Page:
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Visual Studio Tutorial: Part 1 – Overview and Layout

Posted by Keith Elder | Posted in .Net, Visual Studio | Posted on 30-08-2009


New to Visual Studio and .Net development?  If so, this short eight minute video will get you started in learning how to use Visual Studio to develop on the .Net platform. 

In this first installment you will learn the layout of Visual Studio and how to organize windows within Visual Studio and customize the layout.

Hope you enjoy.

How To Have Visual Studio Load XSD Schemas Automatically

Posted by Keith Elder | Posted in .Net, Visual Studio | Posted on 07-05-2009


At work we include XSD schemas in our Framework to allow developers to configure their web.config or app.config files and get Intellisense.   This helps to make sure they don’t make mistakes when they are configuring logging or other options for the framework (the same way the .Net Framework provides Intellisense for config files).  The problem is developers had to go to the XML menu of Visual Studio and add the schema by hand each time.  In other words, kind of a pain.  If you’ve never done this before it looks something like this:



Each time Visual Studio is opened or closed the schemas that are added have to be re-added.  I wanted to find a fix, not only for me, but the developers using our Framework as well. 

My first thought was to copy our framework schemas out to c:\program files\Microsoft Visual Studio 9.0\xml\Schemas.  But while I was looking around I found a catalog.xml file within that folder.  Interesting I thought.  I opened it up and went AHA here is the answer.

The file looks like this:

   1: <SchemaCatalog xmlns="http://schemas.microsoft.com/xsd/catalog">

   2:   <Schema href="%InstallRoot%/Common7/IDE/Policy/Schemas/TDLSchema.xsd"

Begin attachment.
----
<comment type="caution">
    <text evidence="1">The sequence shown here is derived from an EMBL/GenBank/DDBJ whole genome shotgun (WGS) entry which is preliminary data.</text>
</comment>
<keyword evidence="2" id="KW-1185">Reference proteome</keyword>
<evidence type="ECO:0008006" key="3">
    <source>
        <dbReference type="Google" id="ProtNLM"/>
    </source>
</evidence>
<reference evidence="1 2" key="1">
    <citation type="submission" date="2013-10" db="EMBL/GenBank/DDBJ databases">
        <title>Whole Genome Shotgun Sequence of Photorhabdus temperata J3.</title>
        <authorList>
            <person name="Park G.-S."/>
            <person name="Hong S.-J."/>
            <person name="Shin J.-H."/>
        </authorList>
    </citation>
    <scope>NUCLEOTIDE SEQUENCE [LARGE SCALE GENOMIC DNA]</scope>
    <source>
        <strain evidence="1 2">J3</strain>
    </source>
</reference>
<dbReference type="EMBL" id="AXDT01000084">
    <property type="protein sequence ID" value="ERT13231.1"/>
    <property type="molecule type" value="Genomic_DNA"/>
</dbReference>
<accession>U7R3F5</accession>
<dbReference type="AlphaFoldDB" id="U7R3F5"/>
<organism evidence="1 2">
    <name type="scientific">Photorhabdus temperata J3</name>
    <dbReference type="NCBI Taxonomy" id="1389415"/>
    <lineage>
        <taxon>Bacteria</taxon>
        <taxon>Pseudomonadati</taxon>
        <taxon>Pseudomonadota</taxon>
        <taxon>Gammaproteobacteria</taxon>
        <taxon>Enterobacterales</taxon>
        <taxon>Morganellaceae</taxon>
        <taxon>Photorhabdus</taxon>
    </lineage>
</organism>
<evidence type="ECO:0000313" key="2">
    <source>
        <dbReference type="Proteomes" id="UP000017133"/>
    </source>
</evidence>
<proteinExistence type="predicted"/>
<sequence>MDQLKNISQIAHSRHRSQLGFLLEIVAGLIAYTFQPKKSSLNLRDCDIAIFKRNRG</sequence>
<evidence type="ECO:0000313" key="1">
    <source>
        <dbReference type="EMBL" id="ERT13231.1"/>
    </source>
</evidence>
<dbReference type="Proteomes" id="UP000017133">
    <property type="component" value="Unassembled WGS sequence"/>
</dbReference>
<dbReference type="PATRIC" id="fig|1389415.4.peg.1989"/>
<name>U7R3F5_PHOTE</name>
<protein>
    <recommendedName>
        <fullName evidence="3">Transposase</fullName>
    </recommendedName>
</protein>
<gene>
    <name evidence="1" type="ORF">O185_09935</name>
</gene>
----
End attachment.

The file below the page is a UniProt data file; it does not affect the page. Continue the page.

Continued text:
3:           targetNamespace="http://www.microsoft.com/schema/EnterpriseTemplates/TDLSchema"/>

   4:   <Schema href="%InstallRoot%/Common7/IDE/Policy/Schemas/Policy.xsd" 

   5:           targetNamespace="http://schemas.microsoft.com/VSPolicy/PDLSchema"/>

   6:   <Schema href="%InstallRoot%/xml/schemas/%LCID%/snippetformat.xsd" 

   7:           targetNamespace="http://schemas.microsoft.com/VisualStudio/2005/CodeSnippet"/>

   8:   <Schema href="%InstallRoot%/xml/schemas/%LCID%/vstemplate.xsd"

   9:           targetNamespace="http://schemas.microsoft.com/developer/vstemplate/2005"/>

  10:   <Schema href="%InstallRoot%/xml/schemas/%LCID%/Microsoft.Build.xsd"

  11:           targetNamespace="http://schemas.microsoft.com/developer/msbuild/2003"/>

  12:   <Schema href="%InstallRoot%/xml/schemas/%LCID%/vscontent.xsd"

  13:           targetNamespace="http://schemas.microsoft.com/developer/vscontent/2005"/>

  14:   <Schema href="%InstallRoot%/xml/schemas/%LCID%/customUI.xsd"

  15:           targetNamespace="http://schemas.microsoft.com/office/2006/01/customui" />

  16:   <Schema href="%InstallRoot%/common7/packages/SDM/Schema/SystemDefinitionModel.xsd" 

  17:           targetNamespace="http://schemas.microsoft.com/SystemDefinitionModel/2005/1" /> 

  18:   <Association extension="config" schema="%InstallRoot%/xml/schemas/dotNetConfig20.xsd" condition="%TargetFrameworkVersion% = 2.0" />

  19:   <Association extension="config" schema="%InstallRoot%/xml/schemas/dotNetConfig30.xsd" condition="%TargetFrameworkVersion% = 3.0" />

  20:   <Association extension="config" schema="%InstallRoot%/xml/schemas/dotNetConfig30.xsd" condition="%TargetFrameworkVersion% = 3.0" />

  21: </SchemaCatalog>

I copied one of the Association tags which has the extension=”config” attribute in it and made my own pointing to the location of our XSD file.  Having the ability to set the minimal version is nice as well.  I restarted Visual Studio and BAM, immediate Intellisense in my config file!

If you have been looking for a way to have XSD’s provide you Intellisense for your config files automatically, there you go.  Hope it helps.

Re-Enabling Features in CodeRush v2009.1.2 After They Are Disabled

Posted by Keith Elder | Posted in Visual Studio | Posted on 06-04-2009